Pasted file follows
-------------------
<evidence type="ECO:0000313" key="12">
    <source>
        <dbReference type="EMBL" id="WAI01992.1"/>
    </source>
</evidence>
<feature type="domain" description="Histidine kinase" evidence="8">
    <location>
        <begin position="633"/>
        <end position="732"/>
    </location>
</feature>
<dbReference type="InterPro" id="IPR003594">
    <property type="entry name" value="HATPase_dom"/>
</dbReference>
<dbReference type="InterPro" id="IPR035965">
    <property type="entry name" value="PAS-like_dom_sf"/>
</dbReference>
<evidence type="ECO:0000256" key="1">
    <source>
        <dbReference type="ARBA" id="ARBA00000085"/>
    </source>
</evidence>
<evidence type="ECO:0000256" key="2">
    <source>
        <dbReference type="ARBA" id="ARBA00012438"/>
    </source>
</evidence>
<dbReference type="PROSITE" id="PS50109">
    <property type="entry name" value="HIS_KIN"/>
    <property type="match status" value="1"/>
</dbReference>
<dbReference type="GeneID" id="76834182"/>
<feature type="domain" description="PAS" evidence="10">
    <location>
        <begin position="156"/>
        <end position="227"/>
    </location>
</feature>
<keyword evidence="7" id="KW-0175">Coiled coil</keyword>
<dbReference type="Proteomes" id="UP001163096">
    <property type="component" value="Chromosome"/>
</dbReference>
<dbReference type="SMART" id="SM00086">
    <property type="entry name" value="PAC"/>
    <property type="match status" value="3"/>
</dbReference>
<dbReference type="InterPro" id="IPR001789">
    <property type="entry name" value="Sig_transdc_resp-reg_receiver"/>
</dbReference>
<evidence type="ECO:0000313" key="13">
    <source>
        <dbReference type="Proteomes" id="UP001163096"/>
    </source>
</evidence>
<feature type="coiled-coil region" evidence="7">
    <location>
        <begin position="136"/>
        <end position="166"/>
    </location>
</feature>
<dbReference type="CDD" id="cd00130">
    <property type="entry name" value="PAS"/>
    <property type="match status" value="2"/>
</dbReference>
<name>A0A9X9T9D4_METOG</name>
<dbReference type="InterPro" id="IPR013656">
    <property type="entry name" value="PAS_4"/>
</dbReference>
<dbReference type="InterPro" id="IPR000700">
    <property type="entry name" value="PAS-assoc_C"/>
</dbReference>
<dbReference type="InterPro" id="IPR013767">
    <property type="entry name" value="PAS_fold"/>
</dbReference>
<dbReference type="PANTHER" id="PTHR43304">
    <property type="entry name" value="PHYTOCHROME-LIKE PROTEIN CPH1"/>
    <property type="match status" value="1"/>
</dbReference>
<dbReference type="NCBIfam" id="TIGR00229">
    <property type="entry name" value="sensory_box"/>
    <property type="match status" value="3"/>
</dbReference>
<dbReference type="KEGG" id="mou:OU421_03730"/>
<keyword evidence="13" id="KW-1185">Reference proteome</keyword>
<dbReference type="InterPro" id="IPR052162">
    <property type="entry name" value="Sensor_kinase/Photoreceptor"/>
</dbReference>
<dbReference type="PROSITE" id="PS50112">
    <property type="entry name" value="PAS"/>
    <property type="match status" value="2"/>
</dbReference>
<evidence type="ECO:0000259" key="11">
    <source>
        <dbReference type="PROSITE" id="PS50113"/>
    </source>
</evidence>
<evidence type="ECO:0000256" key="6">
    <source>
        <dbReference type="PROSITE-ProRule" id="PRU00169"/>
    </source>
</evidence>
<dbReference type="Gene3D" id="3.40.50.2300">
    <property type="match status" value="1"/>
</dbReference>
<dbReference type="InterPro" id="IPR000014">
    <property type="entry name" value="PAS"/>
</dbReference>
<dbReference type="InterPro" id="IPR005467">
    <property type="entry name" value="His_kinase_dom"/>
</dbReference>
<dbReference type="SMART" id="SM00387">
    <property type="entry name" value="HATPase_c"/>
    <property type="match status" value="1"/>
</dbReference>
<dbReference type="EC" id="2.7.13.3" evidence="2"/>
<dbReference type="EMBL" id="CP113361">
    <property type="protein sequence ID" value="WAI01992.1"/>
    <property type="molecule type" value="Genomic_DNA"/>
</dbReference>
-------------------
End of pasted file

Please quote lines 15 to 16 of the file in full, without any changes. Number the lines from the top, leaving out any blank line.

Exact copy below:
<dbReference type="InterPro" id="IPR035965">
    <property type="entry name" value="PAS-like_dom_sf"/>